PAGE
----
11: The Love Bugs

11: The Love Bugs

From Chicken Soup for the Soul: Miracles and More

The Love Bugs

Faith is to believe what you do not see; the reward of this faith is to see what you believe.

~Saint Augustine

My husband Joey and I were newly minted empty nesters. Our son Joshua had recently moved into an apartment fifty miles away. And while I was proud that my son was spreading his wings and becoming independent, I couldn’t help feeling sad.

My empty-nest syndrome was compounded by the fact that we had lost Joshua’s only sibling, his sister Kyley, in a car accident. As Joshua’s mother, I felt it was my job to protect him from any unforeseen danger. How could I possibly do that with him living an hour away? When Joshua admitted to being homesick, it further fueled the anxiety I was experiencing.

Sensing I needed to get out of the house, Joey suggested we go out to dinner. Spending more alone time with my husband was the upside to being an empty nester, and I eagerly accepted his invitation.

As we got to the car, Joey said, “Melissa, look!” There was a ladybug on the driver’s door handle. I smiled. We had nicknamed our daughter Kyley-Bug, and ladybugs now provided us a sweet reminder of our girl.

All of a sudden, the ladybug took flight and landed right in the middle of my chest. She stayed for a few seconds before flying over to Joey and landing in the exact same spot on him. And then she was gone.

“Oh, my gosh! That was cool!” I squealed.

“Yeah, it’s like that ladybug went straight to both of our hearts,” Joey added as he cleared his throat, trying to rid his voice of emotion.

As we ate dinner, the conversation inevitably turned to our little red visitor. We’d had several ladybug encounters in the years since Kyley died, but this one felt special, like it had been divinely orchestrated — a sign perhaps? Joey agreed.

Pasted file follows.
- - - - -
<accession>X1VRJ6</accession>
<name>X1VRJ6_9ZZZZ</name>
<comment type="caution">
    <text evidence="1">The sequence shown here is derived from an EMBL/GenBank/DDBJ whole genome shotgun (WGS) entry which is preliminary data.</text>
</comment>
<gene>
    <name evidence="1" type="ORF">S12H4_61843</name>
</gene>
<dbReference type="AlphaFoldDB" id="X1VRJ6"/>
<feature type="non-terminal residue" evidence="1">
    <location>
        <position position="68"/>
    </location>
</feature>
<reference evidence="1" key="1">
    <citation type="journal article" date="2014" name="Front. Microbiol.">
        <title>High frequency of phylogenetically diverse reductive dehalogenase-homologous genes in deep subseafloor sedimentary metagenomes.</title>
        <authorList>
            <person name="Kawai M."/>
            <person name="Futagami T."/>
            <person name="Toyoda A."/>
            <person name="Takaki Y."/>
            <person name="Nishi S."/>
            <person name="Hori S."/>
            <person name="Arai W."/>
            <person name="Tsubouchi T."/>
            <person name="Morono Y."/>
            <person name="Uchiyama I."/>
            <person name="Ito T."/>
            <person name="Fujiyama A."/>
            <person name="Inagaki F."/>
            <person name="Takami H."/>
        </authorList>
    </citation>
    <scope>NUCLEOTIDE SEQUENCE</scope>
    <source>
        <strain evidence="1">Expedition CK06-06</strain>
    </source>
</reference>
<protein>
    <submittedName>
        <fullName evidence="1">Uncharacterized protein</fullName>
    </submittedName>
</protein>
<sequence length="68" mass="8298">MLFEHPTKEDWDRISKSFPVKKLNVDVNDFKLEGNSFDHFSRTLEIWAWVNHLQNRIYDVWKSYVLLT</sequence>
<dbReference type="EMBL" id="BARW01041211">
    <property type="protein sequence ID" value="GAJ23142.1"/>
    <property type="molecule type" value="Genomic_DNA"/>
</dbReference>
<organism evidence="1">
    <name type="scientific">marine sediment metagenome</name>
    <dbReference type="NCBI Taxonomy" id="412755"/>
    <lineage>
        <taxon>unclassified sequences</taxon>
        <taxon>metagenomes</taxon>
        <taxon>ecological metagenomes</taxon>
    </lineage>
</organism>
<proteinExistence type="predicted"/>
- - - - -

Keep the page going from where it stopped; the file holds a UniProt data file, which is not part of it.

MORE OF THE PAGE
“All right, you two love bugs, here’s your check.” Our waitress set our bill on the table and promised to be right back. I grabbed my phone, fervently typing away.

“What are you doing?” Joey asked.

“I’m looking for something.” I answered without looking up. Finding what I was searching for, I turned my attention back to my husband.

“Did you hear what the waitress called us?” I asked Joey. “Don’t you find it a little strange that she would refer to us as love bugs? I mean, we’re more than twice her age, and it’s not like we’re acting particularly lovey-dovey,” I finished, before reaching across the table to hand my husband my phone.

A picture of a ladybug sitting on a woman’s finger filled the screen. It accompanied an essay I had written that had been shared on the Internet. The story documented a time, years earlier, when I desperately needed a sign that my daughter was still with us. We had walked outside our house one Thanksgiving day and were overwhelmed by hundreds, if not thousands, of ladybugs blanketing our home and cars. The title of my ladybug essay: “The Love Bugs.”

“It can’t be a coincidence,” I told Joey.

“No, it’s definitely no coincidence,” my husband said thoughtfully. “I wish a ladybug would visit Joshua, too. Maybe it would help him feel less homesick.”

I was giddy on the drive home. I had gone months without seeing a single ladybug, and it had been years since I’d received what I would consider a sign that our daughter was near.

Joey stopped for gas, and just as he was about to get out of the car, my phone dinged. I clicked on the screen, and a message from my son appeared, accompanied by a picture.

“You’ve got to be kidding me,” I gasped.

“What’s the matter?” Joey asked.

Nothing was wrong… everything was just fine. There on the screen was a picture of a ladybug camped out on my son’s jeans. Joshua’s accompanying message revealed that he had spent the afternoon in his apartment watching television. He happened to look down and was surprised to find he had a visitor.

I breathed a sigh of relief. My son may have moved fifty miles away, but I needn’t worry about him. It would seem he wasn’t alone after all, and neither were his dad and I.

~Melissa Wootan

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